Washington DC defines tax havens, then taxes them
The city of Washington DC has become the latest US government to take on tax havens. The city will now directly tax the income of companies made in a number of tax havens.
The legislation works by requiring companies that do business in the District to report how much income they make in tax havens outside of the United States. Washington DC will then add that money to the taxable income of that company.
Several US States have passed similar legislation but few have defined what they mean by a tax haven leading to concerns that the rules are ineffective.
The DC law requiring companies to report tax haven activity was first passed in 2012. Now a new law passed by the DC legislature a few weeks ago for the first time defines which countries are defined as tax havens. In total DC has put 39 countries on its blacklist. A full list can be found here.
Argentina hits HSBC executives
Argentina has taken the step that many other jurisdictions around the world have seemed too timid to do and revoked the banking license of senior executives from a major bank.
The Argentine Central Bank has said that executives at HSBC Argentina failed to implement internal and external controls.
The move is part of the Argentine authorities’ on-going dispute with the bank over the 4,000 accounts held by Argentine citizens at HSBC Switzerland.
UK backs down on fight against tax havens
Tax havens across the world proudly fly the British flag. Once part of an expansive empire on which the sun never set, today places like the Cayman Islands, the British Virgin Islands and others have been described as sunny places for shady people.
After tax havens became increasingly unpalatable in the face of mounting scandals the UK government finally promised to take action on its state sponsored dirty money laundry.
In 2013 the UK Prime Minster David Cameron wrote to all of the heads of government of Britain’s Overseas Territories to ask them to improve financial transparency. In a series of meetings and letters he was very clear on what the UK government demanded. A central register of the beneficial ownership of companies that would be accessible to the public.
However, roll on August 2015, and roll over the UK government. In a recent trip to the Cayman Islands the Foreign Office Minister Grant Shapps appears to have backed down saying that there was “more than one way to skin a cat”, and was confident that the UK could find agreement on a way forward with the Caymans, who until now have resisted any move to have a public register.
Subsequently Grant tried to claim that all he was doing was stating the UK government position which allowed some leeway in how countries implemented a register, but the Caymans PM said that the UK had appeared to have “moved its position” allowing him to claim a key victory in his fight against transparency.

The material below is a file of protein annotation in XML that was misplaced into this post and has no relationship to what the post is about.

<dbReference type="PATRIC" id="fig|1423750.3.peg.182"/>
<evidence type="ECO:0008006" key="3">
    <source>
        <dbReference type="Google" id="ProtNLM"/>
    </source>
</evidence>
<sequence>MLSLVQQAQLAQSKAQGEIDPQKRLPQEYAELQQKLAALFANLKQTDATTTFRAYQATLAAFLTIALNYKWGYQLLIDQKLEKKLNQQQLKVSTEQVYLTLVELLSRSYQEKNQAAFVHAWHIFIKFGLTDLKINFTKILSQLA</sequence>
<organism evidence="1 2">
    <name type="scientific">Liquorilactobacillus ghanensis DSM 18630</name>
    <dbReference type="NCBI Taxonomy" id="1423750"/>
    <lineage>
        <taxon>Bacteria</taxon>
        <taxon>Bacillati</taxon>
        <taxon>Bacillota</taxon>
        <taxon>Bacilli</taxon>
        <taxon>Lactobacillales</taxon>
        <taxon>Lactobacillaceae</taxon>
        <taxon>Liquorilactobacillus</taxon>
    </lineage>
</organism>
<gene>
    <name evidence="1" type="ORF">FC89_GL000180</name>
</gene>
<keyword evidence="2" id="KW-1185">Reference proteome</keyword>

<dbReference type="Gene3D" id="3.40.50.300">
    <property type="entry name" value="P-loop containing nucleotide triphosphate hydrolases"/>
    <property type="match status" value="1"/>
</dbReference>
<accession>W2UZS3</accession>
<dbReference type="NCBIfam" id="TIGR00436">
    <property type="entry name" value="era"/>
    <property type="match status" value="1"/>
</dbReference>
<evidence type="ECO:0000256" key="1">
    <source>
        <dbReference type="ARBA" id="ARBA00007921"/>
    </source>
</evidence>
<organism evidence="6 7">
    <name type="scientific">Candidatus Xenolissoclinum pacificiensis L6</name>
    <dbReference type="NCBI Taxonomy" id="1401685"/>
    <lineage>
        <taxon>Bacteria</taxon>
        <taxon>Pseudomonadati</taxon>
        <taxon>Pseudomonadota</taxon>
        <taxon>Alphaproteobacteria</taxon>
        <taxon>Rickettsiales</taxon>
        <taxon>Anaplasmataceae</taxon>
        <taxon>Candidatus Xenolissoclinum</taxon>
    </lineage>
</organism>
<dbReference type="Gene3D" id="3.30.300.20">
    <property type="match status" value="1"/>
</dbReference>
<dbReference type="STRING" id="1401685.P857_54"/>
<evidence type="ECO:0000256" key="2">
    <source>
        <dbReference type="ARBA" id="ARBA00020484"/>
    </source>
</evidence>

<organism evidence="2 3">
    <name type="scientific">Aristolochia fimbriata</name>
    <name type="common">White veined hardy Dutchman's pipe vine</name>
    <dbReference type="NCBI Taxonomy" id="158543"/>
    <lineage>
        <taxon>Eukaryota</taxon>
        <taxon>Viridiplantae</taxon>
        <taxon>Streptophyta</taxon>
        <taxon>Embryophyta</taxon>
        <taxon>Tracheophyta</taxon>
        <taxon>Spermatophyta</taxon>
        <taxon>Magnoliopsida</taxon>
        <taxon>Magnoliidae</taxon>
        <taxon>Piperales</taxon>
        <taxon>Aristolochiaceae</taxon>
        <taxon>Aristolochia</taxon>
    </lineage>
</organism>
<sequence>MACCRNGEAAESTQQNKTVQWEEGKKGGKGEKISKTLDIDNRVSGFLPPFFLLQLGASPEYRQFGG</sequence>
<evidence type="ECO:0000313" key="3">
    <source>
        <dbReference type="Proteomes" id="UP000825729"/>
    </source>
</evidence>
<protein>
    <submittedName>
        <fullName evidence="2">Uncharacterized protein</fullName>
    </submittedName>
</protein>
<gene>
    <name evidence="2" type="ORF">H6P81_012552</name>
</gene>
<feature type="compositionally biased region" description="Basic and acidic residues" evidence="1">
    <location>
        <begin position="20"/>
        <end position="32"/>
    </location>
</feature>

Money laundering checks
The UK new bonhomie with the Caymans comes at a time when the ‘mother country’ is busy watering down its own rules, in a move that can only be seen as disturbing for financial integrity.
The UK’s own implementation of a register of company ownership has been delayed due to ‘technical difficulties’ as has the general prohibition on corporate directors. The latter required that company directors had to be actual people and not shell companies in places like the Caymans.
But of greatest concern is the revelation that business finds complying with anti-money laundering regulations too costly, and has managed to persuade the UK government that the time has already come to relax the rules.
The government has announced a review of anti-money laundering rules. Although the government claims this is about making the AML regime more effective to allow banks to dedicate more resources to rooting out criminality from its systems, the rhetoric which says that this is also about cutting costs is at best contradictory.
Rangers falls foul of the offshore game
One group of people in the UK who might have wanted more regulations on benficial ownership and money laundering are fans of Rangers football club.
A former owner of the club was arrested and charged with fraud and organised crime last week, with related charges levelled at the erstwhile administrators. At the centre of the case is the liquidation of Rangers in 2012, and the subsequent sale of the assets to form a new club.
While details of the case remain unclear and are now sub judice, it has been alleged that anonymous offshore companies were used to facilitate continued ownership by the same people. This had the effect, it is alleged, of defrauding the creditors of the original club who presumably include the tax man, as the company still has large outstanding tax bills. Other allegations include the possible involvement, again hidden by shell companies, of one of Interpol’s most wanted fugitives.
Rangers are of course not the only club with offshore owners, the TJN recently published a study of offshore ownership in UK football which can be found here
New tool for financial information launched
Arachnys, a company working on due diligence has published a new tool which may be of use to investigators. Arachnys Compass, is a free tool which checks the availability of data worldwide.
The tool gives users an indication of what information is available online about companies and courts and where you can find it. Check it out here